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The Feminists Seek Unfair and Unattainable Goals

February 15, 1996by Phyllis Schlafly


The aging feminist leaders gathered in Washington earlier this month amid self-doubts about whether they are relevant any more. "We want to end this discussion about the death of feminism," proclaimed the organizer of this Feminist Expo '96 and its most voluble spokesperson, Eleanor Smeal.

Feminism is in its death throes because it seeks unattainable goals at variance with reality, common sense, and fairness. In the 1970s and 1980s, the feminists sought a "gender-neutral" society; their goal was to be treated exactly like men.

The feminist "party line" today is obsessed with victimology as the problem and affirmative action as the solution: they see the world as one gigantic male conspiracy against women. The feminists' goal is reverse discrimination quotas for women in hiring and promotions.

We hear endless whining about "equal pay for equal work," but that's been the law of the land for 33 years. What they really want is reverse discrimination quotas to give women equal pay for unequal work.

The feminists use "Glass Ceiling" as a code word for quotas for professional and executive women, and "comparable worth" as the code word for quotas for skilled white and blue collar jobs. (Unskilled jobs are never on the feminists' radar screen.)

The feminists' mantra is, "a woman earns only 72 cents for every dollar a man earns." That statement is false on its face, first, because of the dishonest use of the word "every." It might be correct if the sentence read, "The average woman earns 72 percent of the earnings of the average man," but that would be meaningless because it's unrelated to how much work the average man or woman does.

Americans don't believe in equal pay for everyone (that's a Marxist notion). We believe in equal pay for equal work.

When you relate earnings to work performed, male and female gender profiles are very different. A recent research paper by the Pacific Research Institute of San Francisco provides overwhelmingly persuasive documentation.

The slogans "wives have to work" and "it takes two incomes to support a family today" obscure public understanding of the powerful effect that marriage has on workforce earnings, and 81 percent of women do marry. As the scholar Thomas Sowell has shown, marriage has exactly the opposite effect on the earnings of men and women.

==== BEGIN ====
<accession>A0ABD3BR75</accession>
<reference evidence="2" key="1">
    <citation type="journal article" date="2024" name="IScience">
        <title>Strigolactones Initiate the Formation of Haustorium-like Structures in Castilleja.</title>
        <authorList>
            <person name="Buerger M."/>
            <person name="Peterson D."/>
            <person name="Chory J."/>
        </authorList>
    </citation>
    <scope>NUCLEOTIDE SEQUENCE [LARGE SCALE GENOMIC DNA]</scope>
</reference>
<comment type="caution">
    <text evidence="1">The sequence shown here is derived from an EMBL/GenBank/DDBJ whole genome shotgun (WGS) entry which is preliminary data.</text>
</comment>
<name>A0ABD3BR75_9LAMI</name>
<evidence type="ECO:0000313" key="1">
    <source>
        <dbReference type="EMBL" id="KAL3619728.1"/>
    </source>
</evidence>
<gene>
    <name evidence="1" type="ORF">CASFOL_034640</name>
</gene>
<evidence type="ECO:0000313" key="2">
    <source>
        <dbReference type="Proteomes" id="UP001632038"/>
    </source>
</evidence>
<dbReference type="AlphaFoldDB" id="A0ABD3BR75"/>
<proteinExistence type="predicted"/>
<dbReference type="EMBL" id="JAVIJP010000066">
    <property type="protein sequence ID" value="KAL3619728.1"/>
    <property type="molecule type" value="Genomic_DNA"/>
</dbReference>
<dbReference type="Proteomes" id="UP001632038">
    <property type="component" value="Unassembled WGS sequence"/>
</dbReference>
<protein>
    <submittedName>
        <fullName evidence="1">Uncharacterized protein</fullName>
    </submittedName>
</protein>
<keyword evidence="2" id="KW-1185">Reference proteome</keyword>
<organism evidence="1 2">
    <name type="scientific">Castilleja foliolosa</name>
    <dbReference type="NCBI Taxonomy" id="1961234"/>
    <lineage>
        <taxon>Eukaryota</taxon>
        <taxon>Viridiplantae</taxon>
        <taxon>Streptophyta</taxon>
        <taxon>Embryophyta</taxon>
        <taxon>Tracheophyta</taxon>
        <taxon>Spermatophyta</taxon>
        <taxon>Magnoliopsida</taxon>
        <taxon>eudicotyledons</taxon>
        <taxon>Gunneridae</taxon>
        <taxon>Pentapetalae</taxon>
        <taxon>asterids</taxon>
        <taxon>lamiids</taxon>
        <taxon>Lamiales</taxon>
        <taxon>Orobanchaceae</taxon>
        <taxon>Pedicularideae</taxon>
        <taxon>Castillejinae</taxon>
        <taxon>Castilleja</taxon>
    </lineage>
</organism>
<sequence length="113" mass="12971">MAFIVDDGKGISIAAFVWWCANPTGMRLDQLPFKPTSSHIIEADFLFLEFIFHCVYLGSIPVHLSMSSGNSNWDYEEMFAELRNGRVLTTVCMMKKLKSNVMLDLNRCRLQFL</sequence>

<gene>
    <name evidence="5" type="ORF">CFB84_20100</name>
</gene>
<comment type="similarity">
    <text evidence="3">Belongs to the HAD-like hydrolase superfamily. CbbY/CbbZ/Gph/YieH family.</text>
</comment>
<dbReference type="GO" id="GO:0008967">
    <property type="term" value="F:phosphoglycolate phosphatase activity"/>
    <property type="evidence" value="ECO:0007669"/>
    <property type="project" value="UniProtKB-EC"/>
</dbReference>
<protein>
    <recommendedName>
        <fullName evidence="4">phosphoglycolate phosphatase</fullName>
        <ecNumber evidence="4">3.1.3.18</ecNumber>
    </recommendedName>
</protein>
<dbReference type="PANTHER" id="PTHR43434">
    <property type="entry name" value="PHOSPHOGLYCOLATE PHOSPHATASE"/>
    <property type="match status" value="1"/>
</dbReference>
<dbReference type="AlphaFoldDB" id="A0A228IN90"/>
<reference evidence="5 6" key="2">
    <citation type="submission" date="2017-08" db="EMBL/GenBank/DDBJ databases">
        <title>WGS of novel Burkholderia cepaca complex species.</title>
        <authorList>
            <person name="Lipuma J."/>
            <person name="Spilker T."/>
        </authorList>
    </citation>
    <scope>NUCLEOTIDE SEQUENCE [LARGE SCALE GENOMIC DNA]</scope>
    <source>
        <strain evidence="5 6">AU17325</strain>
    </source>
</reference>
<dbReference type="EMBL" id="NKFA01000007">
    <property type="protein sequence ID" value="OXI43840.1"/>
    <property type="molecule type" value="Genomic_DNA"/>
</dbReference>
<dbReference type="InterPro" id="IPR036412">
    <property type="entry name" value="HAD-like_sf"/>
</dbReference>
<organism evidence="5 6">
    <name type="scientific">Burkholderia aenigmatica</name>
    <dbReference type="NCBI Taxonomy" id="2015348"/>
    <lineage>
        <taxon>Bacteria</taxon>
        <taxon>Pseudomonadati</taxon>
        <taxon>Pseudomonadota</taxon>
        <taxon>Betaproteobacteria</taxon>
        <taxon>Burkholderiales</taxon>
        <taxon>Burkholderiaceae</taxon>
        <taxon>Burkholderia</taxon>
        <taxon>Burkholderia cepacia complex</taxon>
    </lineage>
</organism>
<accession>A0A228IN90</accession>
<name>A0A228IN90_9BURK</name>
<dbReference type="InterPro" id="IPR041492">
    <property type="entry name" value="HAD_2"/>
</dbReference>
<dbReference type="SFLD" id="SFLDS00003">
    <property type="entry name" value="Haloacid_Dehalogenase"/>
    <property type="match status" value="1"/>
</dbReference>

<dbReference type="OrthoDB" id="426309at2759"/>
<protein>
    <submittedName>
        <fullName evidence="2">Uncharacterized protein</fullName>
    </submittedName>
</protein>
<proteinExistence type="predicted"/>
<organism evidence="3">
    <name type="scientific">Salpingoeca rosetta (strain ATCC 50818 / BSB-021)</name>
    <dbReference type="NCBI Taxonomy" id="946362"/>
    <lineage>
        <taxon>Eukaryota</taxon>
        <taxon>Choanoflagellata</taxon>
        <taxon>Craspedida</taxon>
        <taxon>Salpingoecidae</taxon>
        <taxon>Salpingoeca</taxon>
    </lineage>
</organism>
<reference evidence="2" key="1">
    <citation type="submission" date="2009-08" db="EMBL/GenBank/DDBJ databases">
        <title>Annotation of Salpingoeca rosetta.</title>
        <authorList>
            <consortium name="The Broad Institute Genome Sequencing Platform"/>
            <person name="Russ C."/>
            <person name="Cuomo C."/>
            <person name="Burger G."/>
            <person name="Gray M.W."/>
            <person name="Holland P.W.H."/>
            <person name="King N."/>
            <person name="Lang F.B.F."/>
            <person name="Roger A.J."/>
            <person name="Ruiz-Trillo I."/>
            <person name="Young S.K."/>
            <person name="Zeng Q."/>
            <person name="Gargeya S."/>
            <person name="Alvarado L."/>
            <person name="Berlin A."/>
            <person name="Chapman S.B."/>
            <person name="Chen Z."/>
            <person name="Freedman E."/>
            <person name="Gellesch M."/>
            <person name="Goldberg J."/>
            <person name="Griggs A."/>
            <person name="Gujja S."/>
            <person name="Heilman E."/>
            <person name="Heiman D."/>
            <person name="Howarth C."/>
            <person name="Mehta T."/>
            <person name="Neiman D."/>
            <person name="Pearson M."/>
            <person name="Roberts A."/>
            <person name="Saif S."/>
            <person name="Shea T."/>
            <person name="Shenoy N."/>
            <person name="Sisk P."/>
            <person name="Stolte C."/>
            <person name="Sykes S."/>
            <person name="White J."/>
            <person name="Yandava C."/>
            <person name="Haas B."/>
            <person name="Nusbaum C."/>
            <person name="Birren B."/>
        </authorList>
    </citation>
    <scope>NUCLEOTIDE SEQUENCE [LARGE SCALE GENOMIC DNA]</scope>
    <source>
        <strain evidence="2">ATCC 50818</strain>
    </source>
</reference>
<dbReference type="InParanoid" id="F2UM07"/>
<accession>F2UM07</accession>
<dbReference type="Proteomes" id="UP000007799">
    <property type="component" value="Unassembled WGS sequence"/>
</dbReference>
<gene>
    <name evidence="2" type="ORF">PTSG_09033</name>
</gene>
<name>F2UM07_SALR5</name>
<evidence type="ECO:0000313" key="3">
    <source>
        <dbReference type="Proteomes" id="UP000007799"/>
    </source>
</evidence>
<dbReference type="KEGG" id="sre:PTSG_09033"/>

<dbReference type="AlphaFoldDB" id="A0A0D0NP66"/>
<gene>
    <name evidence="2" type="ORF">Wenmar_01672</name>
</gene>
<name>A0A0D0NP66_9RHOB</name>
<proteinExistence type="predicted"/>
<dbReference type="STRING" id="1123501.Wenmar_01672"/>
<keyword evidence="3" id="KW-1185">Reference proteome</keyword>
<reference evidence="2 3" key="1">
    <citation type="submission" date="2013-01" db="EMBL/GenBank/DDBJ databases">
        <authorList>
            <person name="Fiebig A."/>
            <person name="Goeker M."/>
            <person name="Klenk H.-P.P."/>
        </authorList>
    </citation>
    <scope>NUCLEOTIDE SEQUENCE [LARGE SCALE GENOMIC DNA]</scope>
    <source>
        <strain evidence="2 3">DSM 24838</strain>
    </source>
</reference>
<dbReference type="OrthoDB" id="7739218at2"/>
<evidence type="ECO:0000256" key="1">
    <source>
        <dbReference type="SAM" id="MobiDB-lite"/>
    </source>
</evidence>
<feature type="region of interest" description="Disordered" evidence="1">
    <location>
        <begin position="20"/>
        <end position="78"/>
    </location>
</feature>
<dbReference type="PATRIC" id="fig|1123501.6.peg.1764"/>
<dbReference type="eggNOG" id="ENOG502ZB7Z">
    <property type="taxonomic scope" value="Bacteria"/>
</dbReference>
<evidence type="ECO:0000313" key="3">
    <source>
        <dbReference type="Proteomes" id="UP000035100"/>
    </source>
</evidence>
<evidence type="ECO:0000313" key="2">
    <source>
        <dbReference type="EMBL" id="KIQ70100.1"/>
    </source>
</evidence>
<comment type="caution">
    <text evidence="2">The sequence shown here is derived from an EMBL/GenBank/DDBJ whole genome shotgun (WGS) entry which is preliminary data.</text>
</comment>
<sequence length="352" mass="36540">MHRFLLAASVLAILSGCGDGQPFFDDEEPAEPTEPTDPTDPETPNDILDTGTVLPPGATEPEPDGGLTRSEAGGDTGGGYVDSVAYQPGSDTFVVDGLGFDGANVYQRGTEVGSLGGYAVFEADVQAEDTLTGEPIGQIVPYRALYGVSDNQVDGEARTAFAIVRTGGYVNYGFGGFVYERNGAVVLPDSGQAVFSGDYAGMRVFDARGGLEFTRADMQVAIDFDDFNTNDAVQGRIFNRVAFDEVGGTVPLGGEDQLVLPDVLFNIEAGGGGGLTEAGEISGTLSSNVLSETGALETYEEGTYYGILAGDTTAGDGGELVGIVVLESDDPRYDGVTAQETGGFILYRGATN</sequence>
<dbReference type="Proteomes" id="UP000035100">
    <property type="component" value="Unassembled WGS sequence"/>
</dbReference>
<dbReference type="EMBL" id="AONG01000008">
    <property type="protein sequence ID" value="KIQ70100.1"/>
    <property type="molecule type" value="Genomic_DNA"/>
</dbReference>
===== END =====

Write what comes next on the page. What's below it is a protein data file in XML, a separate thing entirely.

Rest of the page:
Married men with children earn the most, while married women with children earn the least. As the number of children increases, a married man works more hours in the workforce and a married woman works fewer hours.

In 1994 only 55% of women worked 40 or more hours a week compared to 75% of men. While 16% of men worked 55 or more hours a week, only 6% of women did. It's ridiculous to compare earnings without relating them to whether produced by full-time or part-time employment.

For the benefit of feminists who need to have the obvious stated: people who work more earn more, and they should. The principal income gap is not between women and men, but between married women and everyone else, and that is primarily the result of a voluntary domestic division of labor, not labor-force discrimination by a conspiracy of men. Women who remain single, invest in education, stay in the labor force, and work long hours fare about as well as men in the labor market.

The feminists' next line of attack is to assert that, even when you compare levels of education, or highest college level attained, Bureau of Labor Statistics figures show a sizeable differential (they call it discrimination) between men's and women's earnings. But comparing incomes by the highest degree earned reveals individual choices made by women, and correlation does not prove cause.

In 1992, one out of four women who earned Ph.D.s did so in education, whereas one out of five men earned a Ph.D. in engineering. The mean monthly income of education majors is $3,048, and of engineering graduates is $4,049 (a third higher). Personal choices produced those results; no gestapo forced women to major in fields that pay less.

Looking at master's and doctor's degrees conferred in 1992, we find that women earned 75% of the advanced degrees in education, 65% in English literature, and 63% in ethnic and cultural studies. Men earned 85% of the advanced degrees in engineering, 75% in physical sciences and science technologies, and 60% in mathematics.

As of 1990, women held 73% of all college degrees in education, 61% of degrees in liberal arts and humanities, and 81% of degrees in nursing and pharmacy. Men held 91% of degrees in engineering, 74% in physical and earth sciences, and 67% of degrees in mathematics and statistics.

All professions have costs and benefits, pluses and minuses. Investment bankers make more money than school teachers, but teachers have frequent and much longer vacations.

The proper role of government is to provide equal protection of the laws and opportunity, not preferential treatment based on warped social theory, especially when that theory is so demonstrably false.


 
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